Two words: binding fabric. What?! YES! It’s new, so you haven’t heard of this before, but it’s so so fun and I just know you're going to love it. Folding it over and seeing the mirrored details on both sides is incredibly gratifying.
If you’ve ever gone on a retreat, you know how wonderful they can be: Time with friends, projects finished, hilarious stories, relaxation. But I bet you also know how quilting retreats can go badly: Forgetting important tools, sleeping in an uncomfortable bed, coming home worn out.
Hello friends! I have an odd post for you today, but I think you will enjoy it. A month ago I sent out a survey asking you some questions about what you want from quilt patterns, fabric, and your sewing experience in general.
The Flying Geese quilt block is simple, versatile, and relatively quick to make. You can make them one at a time using small pieces of fabric, or even 4-at-a-time to speed up the process.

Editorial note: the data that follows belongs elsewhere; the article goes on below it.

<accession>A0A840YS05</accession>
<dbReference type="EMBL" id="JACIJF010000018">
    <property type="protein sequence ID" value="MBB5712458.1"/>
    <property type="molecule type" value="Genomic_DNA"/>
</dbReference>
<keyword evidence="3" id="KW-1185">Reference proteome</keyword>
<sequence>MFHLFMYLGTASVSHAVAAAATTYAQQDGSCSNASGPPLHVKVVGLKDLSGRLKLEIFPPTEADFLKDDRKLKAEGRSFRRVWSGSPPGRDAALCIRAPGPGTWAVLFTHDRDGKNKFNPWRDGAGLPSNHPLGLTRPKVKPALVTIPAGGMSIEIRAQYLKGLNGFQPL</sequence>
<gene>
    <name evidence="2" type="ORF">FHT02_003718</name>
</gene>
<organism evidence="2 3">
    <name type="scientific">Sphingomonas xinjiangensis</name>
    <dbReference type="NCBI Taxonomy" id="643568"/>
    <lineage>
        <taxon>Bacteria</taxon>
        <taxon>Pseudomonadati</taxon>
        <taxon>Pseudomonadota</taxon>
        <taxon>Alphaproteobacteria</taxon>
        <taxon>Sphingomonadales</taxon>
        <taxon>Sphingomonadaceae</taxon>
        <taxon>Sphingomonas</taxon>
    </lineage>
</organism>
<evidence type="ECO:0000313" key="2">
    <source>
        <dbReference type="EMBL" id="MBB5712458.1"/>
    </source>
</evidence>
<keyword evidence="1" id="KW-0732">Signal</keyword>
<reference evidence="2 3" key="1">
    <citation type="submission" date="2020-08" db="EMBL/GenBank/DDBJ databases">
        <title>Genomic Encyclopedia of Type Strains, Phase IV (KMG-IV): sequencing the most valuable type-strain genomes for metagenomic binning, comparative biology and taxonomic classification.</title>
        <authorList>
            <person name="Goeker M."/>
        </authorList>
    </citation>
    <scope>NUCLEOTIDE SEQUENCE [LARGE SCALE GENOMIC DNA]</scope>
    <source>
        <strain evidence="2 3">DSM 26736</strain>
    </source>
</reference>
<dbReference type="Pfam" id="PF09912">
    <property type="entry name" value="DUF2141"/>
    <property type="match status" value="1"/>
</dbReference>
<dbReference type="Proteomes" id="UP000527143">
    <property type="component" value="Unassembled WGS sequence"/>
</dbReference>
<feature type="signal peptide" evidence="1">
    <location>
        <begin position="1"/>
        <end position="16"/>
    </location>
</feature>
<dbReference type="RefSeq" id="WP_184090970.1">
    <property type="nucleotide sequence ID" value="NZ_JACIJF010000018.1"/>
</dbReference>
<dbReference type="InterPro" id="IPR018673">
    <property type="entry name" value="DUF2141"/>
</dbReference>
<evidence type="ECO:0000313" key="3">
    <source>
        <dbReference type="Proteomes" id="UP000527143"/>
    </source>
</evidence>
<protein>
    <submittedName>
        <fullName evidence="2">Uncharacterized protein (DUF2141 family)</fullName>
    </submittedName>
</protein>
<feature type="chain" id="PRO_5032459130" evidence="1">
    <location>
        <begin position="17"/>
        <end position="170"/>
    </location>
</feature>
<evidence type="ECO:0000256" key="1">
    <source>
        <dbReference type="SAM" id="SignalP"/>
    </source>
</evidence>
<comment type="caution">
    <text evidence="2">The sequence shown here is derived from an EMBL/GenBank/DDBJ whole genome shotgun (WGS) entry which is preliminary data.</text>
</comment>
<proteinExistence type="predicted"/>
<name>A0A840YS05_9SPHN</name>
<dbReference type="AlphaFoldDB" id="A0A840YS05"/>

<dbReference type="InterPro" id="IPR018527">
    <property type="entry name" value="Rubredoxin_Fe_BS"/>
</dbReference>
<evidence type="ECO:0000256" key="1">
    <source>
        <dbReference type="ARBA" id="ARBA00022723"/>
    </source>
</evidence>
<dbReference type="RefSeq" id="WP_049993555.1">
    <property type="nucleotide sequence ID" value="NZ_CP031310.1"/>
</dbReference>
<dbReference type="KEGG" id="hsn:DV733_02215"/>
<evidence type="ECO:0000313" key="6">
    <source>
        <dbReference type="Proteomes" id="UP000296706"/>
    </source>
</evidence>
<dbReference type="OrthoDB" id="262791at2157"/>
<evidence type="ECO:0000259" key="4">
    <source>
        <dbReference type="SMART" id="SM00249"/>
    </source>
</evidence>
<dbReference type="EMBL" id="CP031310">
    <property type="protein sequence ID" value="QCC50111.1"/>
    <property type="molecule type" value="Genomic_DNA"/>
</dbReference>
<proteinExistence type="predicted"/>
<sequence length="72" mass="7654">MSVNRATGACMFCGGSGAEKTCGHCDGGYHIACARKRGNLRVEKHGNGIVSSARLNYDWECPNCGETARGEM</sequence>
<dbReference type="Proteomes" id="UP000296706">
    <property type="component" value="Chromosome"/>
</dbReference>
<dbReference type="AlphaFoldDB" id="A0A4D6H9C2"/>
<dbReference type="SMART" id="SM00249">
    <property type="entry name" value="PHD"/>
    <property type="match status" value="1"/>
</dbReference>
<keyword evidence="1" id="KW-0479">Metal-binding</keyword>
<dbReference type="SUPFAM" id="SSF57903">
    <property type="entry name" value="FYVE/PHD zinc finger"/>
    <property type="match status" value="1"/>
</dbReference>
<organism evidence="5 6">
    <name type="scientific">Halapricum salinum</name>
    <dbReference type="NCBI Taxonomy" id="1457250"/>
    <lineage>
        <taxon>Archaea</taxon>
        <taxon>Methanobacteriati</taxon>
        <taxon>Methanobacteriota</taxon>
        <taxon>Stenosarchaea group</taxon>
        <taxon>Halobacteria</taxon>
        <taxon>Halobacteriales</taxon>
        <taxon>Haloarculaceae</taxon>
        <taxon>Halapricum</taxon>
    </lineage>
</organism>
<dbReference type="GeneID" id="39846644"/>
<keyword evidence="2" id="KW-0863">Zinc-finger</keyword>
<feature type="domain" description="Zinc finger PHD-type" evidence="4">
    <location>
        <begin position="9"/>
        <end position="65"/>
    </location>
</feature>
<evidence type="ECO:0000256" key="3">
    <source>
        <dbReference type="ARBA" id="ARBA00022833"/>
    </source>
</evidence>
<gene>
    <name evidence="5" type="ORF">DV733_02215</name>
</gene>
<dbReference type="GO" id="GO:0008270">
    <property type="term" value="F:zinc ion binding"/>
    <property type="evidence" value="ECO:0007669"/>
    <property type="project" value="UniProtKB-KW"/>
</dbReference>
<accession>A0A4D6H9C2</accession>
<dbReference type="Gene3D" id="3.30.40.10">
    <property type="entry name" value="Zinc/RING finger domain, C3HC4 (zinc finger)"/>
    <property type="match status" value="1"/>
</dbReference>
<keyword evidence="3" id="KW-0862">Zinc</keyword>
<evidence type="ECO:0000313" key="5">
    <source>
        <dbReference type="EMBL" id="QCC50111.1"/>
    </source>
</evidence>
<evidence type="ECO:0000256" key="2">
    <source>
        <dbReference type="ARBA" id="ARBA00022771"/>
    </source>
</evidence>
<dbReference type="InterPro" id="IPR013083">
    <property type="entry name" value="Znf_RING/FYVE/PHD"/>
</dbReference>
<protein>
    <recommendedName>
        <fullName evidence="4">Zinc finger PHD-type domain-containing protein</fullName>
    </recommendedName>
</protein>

Flying Geese can stand alone as a single block, stacked on top of each other to give the appearance of geese flying in the sky, or can be used to make many other famous quilt blocks — the Sawtooth Star being one of them.
Raise your hand if a pretty FQ bundle makes your heart skip a beat. OK now raise your hand if you enjoy cutting horribly creased and wrinkled fabric. No? Nobody? Me neither! That's why I filmed this quick video tutorial showing you the best way to prepare fat quarters for quilting.
Quilts come in all shapes and sizes. As far as quilts are concerned, there is no “right” size. Some are square, some rectangular, and some of mine have accidentally become rhombus in shape. This post includes a clear quilt sizes chart to visually show standard quilt sizes as well as standard quilt batting.